“In Kanien’kéha, the language of the Mohawk people, […] there is a saying: when you meet someone, usually you will say ‘she:kon skennenko:wa ken?’ The ‘ken’ is making it a question, asking ‘is the great peace in your mind?’ […] For us here today, it’s about that – finding the great peace in our mind, spirit, heart, and body.”
Opposition to the Energy East Pipeline
Enright also expressed opposition to the proposed Energy East Pipeline, which would carry over 1.1 million barrels of crude oil per day from the tar sands of Alberta to refineries in Eastern Canada.
“[The Energy East pipeline] is going to cross the St. Lawrence,” said Enright. “You can’t put the head of future generations on the execution block and try to reassure the population by saying there’s a pretty good chance that the axe isn’t going to fall. It’s too much of a risk, and we don’t want it here.”
This pipeline, which already faces substantial opposition from environmental groups, became embroiled in further controversy recently when it emerged that two of the National Energy Board (NEB) members tasked with reviewing the project prior to construction had met privately with Jean Charest, a former Quebec premier currently employed by TransCanada, the corporation behind the Energy East Pipeline. When this conflict of interest was revealed, the NEB suspended its public hearings on the Energy East Pipeline amid protests in Montreal and called for the Board to overhaul its review process.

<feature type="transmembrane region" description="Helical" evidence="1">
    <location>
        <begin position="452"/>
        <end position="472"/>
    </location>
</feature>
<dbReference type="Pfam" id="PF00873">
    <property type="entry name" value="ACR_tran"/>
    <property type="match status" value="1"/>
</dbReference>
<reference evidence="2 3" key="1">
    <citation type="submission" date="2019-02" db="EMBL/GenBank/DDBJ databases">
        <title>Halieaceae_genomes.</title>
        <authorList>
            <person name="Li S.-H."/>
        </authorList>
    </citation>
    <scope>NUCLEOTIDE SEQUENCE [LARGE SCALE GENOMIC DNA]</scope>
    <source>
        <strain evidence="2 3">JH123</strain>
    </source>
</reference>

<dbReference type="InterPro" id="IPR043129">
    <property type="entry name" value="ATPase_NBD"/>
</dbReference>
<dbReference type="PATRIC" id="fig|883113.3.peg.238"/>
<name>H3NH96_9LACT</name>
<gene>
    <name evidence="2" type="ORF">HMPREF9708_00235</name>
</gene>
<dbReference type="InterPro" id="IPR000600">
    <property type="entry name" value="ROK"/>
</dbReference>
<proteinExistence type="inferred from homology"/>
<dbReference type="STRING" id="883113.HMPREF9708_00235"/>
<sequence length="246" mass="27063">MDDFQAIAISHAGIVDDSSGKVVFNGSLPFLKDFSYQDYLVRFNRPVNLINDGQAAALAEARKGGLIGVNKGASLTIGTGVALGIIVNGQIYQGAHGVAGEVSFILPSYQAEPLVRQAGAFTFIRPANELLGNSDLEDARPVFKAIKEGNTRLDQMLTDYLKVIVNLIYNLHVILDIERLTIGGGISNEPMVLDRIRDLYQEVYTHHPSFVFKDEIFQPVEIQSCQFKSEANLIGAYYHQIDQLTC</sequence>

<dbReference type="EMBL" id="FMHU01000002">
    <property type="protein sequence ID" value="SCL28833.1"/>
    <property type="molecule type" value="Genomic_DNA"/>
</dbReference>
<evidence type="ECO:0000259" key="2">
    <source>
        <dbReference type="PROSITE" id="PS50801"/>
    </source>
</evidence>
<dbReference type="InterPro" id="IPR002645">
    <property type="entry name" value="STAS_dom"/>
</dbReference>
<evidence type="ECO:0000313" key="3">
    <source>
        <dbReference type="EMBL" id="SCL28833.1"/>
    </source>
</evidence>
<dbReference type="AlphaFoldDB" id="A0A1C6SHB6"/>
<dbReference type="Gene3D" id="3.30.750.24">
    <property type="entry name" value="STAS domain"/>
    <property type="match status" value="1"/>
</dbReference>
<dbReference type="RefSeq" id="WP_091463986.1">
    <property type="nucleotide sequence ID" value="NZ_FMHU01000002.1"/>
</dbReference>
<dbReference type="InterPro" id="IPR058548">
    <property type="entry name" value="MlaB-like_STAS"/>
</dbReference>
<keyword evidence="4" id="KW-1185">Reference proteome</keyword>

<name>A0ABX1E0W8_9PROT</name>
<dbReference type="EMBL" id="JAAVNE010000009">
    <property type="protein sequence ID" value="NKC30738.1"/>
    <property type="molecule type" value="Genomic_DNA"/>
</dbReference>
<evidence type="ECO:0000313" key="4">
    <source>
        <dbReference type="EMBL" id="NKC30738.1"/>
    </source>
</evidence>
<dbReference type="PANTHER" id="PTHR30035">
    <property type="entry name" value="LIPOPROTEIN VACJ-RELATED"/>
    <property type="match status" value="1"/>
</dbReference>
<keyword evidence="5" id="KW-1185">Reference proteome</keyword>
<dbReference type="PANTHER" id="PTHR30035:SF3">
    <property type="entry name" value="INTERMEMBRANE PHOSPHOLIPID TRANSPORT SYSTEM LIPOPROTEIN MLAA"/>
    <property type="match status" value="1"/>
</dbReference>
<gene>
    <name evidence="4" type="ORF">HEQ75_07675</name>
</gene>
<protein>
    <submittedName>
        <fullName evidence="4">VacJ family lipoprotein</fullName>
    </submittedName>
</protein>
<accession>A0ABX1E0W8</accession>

“You can’t put the head of future generations on the execution block and try to reassure the population by saying there’s a pretty good chance that the axe isn’t going to fall. It’s too much of a risk, and we don’t want it here.”
Several of those demonstrating outside the U.S. consulate attended the protests against the Energy East project during the public hearings in Montreal two weeks ago, and some criticized the federal government for failing to reform the review process adequately. This was one of Prime Minister Justin Trudeau’s campaign promises when he ran for election last year.
“Everything they’ve signed, everything they’ve said, it’s just ‘bla-bla’,” said demonstrator Sandra Cordero, speaking to The Daily in French. “It’s really not serious, and we really have to get upset, and stand with the people who are oppressed. […] [Trudeau] is going backwards with regard to what he promised to do, […] so people are standing here and reminding him that […] he hasn’t delivered on his promise.”
Another protester, who chose to identify herself only as Sandy, echoed Cordero’s criticism: “Justin Trudeau puts on a very nice presentation, and he has his pretty-boy smile, but […] I believe […] the Liberal government is serving the interests of big business, and at the end of the day, that’s who he’s going to be siding with.”
After roughly an hour and a half, Thursday’s demonstration dispersed peacefully. Although at least one police vehicle was stationed down the block from the protesters for the duration of the event, no attempt was made to interfere with them.
For their part, passers-by seemed to have reacted positively to the protest.